Director: Christian James
Cast: Dan Palmer, Antonia Bernarth
Plot: A janitor gets trapped in a woman’s toilet cubicle during a zombie invasion and has to fight back, using just those four walls.
Zombie movies have always worked best, when kept claustrophobic. The best Resident Evil was the one that featured the survivors trapped in a dark, underground lab. Shaun of the Dead saw our protagonists centred in the local pub, as the undead came for them. All of these films kept their movies grounded by their location and were all the better for it. However, Stalled creates a zombie movie, like no other. The entire movie is spent inside a single room, as our protagonist is caught with his pants down, literally, inside a toilet cubicle on Christmas Eve.
Stalled is the kind of movie I would like to imagine I would come up with, if I ended up making up a B Movie. Most of these films I have subjected myself to have been mind-numbingly stupid, but Stalled’s main strength is that this movie is actually dripping with intelligence. It takes a good script and some amazing direction to keep a movie like this exciting for its 90 minute run-time, yet Stalled rarely feels constrained by its small set-piece. In fact, it seems to be brought to life by its little quirks. The lead character’s only living ally is a woman in the cubicle next door, who we never actually see. She is depicted by a drawing on the cubicle wall, the hero of our movie’s imagination bringing her to life. For a lot of the film, we are unsure of what is real and what is not (the film even plays with the ‘dream sequence’ for one ‘ball-busting’ scene). It is these running themes and ideas that keep ‘Stalled’ going, also bringing out this attention to detail from the viewer, so they are fully engaged with the proceedings. When someone takes a tiny budget like this and does so much with it, you wonder why there are bad movies at all.
There is a massive comparison to Shaun the Dead here, but in the right way. While most movies inspired off the back of Edgar Wright’s genius Zombie comedy simply use British accents and that thin line of parody, Stalled realises the true spark that made Shaun of the Dead so special. Stalled is filled with that British sense of humour, finding comedy from the darkest of places. Cue Dan Palmer’s hero using a bra to catapult dismembered fingers at a fire alarm. Just like the themes, the jokes run through the entire plot too, familiarising the audience with certain zombies and gags. Some jokes even become important plot points later, being turned on their head to mean something entirely different in the final act. It shows a great script and a sharp mind from everyone involved. One of the best scenes is when Dan Palmer finally escapes the toilet and the outside of that room is eerily quiet, with one girl not knowing what is going on. Suddenly, the film slips back into that thin line of comedy, black humour and surrealism. It feels so very British and when you are handling small Independent films, that homely feeling goes a long way.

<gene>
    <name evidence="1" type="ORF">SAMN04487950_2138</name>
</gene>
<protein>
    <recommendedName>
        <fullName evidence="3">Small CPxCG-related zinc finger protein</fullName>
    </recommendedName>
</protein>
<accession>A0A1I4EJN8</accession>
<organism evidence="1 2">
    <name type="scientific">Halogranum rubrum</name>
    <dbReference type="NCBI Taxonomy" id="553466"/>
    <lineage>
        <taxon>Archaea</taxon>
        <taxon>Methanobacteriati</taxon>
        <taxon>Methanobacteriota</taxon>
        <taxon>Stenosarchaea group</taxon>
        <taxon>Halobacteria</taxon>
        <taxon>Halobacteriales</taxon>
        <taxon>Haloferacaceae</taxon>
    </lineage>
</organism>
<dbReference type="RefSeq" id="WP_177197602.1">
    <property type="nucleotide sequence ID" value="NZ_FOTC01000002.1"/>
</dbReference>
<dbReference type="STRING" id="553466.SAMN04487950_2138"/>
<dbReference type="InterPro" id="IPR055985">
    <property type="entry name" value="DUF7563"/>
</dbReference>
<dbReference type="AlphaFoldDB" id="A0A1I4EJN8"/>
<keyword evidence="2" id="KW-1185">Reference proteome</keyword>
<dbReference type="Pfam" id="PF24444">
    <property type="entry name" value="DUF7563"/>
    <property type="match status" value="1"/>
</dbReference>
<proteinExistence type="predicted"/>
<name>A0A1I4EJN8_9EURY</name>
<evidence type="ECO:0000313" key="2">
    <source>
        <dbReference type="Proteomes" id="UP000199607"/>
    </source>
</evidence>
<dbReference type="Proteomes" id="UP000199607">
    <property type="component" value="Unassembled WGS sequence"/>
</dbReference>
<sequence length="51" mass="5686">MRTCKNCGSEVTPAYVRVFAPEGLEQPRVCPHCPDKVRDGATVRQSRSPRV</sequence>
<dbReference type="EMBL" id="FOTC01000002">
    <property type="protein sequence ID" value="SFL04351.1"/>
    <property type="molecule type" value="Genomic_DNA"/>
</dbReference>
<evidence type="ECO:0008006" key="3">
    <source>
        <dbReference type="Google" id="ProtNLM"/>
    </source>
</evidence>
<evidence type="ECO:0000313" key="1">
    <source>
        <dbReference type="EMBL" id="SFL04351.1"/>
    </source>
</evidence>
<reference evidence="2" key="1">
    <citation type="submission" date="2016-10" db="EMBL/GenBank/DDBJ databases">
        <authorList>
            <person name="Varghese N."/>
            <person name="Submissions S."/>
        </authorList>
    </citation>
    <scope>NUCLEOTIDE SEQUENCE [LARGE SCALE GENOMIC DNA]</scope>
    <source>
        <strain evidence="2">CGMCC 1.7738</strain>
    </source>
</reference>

There are bumps along the road. Dan Palmer is new to the acting game and he has the kind of presence that gets him through the comedy, but he can’t quite fall back into the dramatic as smoothly as Simon Pegg could. A lot of his backstory feels a little forced too, which doesn’t help as the writers try to keep him as vague as they can (he doesn’t have an actual character name). This also means that when the film slows down, it only works half the time. Stalled sometimes does feel limited by its small set-piece, but when it only occasionally becomes a problem in a film like this, I call that great direction. This is definitely the best B-Movie I have watched yet and I fully recommend renting it from iTunes right now.
Final Verdict: Rarely limited by its single set-piece, Stalled takes a tired genre and injects it with black comedy and a British vibe.